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    Rock Bottom has a Basement

    by Michael Usey; Psalm 69, NRSV [Portions of this sermon were adapted from an article by Daniel Hunter, “10 Things You Need to Know to Stop a Coup.”] I want to talk with you about a key moral issue in our country: the possibility of a presidential coup d’etat this fall. We have a Beloved Leader who has openly and repeatedly said this week he might not respect the outcome of our election. (In fact I wish reporters would stop asking him if he’s going to accept the election results. It’s like asking a seven-year-old, “Are you going to sleep now, or are you going to stay up all night?”…

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    I’d Rather Die Than Come See You (But I May End Up Coming Anyway)

    by Michael Usey; Philippians 1.12-30, NRSV We’re in the second week of our fall sermon series entitled Evolve. The evolutionary Christian concepts we’re considering this morning are thankfulness and resilience. Our text for this sermon is from Paul’s letter to the Philippians. It’s a prison letter. Some of the great literature of the world was written in prison, most recently, MLK’s Letter From A Birmingham Jail, which turned the tide in the civil rights movement. After that letter was published, the movement gained national support. Dietrich Bonhoeffer, a Lutheran pastor, wrote letters from prison, smuggled out by his guards in Germany. Those letters and notes, some just fragments, ideas about…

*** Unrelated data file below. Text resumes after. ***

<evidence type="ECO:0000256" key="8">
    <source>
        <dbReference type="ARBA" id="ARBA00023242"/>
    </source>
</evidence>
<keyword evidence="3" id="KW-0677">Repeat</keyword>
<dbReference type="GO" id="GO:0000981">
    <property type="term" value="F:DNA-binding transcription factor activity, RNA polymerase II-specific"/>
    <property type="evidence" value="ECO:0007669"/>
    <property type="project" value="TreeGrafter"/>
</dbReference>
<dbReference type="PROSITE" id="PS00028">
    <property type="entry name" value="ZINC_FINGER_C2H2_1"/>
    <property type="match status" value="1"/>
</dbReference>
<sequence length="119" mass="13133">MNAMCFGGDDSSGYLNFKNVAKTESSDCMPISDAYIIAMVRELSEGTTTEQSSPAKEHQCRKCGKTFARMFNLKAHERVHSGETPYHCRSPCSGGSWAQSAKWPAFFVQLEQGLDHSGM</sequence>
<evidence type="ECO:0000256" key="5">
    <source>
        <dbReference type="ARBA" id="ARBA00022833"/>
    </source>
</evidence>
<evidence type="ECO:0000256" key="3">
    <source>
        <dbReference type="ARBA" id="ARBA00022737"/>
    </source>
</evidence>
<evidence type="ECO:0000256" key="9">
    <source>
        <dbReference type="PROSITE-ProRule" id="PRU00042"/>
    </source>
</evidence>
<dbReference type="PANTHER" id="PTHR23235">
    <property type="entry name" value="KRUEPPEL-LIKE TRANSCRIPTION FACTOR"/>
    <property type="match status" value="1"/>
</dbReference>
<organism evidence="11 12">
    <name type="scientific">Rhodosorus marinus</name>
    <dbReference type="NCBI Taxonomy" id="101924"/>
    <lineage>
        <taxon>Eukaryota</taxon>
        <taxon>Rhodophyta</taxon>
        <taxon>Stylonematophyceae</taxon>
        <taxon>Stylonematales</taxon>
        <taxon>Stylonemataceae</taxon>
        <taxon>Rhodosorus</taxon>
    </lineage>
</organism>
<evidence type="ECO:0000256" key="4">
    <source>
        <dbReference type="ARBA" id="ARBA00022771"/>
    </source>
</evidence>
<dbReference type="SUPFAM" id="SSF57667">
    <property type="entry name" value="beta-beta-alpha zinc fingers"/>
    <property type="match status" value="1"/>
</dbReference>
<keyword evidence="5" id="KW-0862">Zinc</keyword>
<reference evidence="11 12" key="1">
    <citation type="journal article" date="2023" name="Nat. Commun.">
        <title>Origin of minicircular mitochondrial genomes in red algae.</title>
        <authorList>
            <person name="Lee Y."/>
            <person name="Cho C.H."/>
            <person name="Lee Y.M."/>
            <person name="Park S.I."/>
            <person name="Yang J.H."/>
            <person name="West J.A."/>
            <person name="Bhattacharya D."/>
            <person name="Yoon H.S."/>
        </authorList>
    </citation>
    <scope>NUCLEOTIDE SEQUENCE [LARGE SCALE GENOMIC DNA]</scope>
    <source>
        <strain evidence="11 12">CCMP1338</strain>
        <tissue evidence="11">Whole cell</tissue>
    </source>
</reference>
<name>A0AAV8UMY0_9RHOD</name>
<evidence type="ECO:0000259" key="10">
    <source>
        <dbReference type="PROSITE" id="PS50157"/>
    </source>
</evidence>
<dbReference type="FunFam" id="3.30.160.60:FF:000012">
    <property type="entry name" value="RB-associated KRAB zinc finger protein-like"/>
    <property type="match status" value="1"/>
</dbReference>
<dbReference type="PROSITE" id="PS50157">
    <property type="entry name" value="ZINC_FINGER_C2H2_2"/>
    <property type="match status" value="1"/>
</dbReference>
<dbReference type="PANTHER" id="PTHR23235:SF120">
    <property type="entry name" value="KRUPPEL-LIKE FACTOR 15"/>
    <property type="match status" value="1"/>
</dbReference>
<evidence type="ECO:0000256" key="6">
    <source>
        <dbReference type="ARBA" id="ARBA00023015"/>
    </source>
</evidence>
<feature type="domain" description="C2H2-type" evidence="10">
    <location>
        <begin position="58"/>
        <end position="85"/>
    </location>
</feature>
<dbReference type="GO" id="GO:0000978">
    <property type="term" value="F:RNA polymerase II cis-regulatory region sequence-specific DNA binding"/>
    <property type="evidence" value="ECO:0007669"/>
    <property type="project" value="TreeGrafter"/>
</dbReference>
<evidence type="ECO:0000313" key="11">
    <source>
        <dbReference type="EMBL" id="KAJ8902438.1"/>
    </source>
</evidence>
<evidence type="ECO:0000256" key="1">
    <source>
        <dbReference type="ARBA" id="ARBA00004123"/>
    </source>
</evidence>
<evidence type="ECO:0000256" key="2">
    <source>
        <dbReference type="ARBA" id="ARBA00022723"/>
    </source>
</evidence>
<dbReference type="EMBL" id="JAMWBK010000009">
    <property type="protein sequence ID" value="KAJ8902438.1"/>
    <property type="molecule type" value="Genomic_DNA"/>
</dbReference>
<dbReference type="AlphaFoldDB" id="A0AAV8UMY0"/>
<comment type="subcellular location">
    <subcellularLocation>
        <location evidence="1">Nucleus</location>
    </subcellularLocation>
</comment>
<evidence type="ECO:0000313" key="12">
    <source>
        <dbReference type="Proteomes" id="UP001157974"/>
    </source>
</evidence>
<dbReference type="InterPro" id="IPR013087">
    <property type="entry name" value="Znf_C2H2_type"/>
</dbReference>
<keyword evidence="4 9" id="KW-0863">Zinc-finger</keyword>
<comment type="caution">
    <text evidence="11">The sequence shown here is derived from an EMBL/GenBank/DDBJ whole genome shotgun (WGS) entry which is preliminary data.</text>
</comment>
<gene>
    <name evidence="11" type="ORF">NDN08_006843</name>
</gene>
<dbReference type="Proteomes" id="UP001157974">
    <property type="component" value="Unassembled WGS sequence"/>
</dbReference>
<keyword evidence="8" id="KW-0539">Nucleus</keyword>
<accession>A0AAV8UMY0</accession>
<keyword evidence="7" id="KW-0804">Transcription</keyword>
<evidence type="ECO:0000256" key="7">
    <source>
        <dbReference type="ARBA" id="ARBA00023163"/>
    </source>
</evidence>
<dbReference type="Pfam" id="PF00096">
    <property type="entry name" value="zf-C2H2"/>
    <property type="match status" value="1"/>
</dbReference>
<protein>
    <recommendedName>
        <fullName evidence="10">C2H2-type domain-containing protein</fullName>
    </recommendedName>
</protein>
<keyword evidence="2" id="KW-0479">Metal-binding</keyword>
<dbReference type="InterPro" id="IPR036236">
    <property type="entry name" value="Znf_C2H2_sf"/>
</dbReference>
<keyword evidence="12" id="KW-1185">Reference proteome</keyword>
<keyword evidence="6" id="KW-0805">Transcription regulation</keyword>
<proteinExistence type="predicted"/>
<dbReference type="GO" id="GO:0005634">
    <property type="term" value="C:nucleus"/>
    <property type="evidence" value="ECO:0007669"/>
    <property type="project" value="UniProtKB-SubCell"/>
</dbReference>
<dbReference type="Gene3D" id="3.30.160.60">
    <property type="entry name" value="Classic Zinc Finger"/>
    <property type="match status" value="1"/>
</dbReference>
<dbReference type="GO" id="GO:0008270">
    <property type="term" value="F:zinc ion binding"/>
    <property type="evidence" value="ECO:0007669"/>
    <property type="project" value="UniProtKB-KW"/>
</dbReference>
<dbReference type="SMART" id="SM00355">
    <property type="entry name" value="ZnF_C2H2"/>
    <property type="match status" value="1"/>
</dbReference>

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    The Glory of God is a Human Fully Alive

    by Michael Usey, 2 Cor 4.15-18, NRSV This week we begin our fall worship series entitled Evolve.  By examining several key words in our faith, we hope to show that by God’s wild spirit we are being redeemed.  And we invite you to answer this question, How has your faith changed in the last 10 years?  How have your thoughts about God and life evolved in the last 15 years?  How has God transformed your words and deeds from 20 years ago?  We’d like you to take a brief look back 10, 15, or 20 years, and write briefly about how your mind, heart, and spirit has changed.  What changed…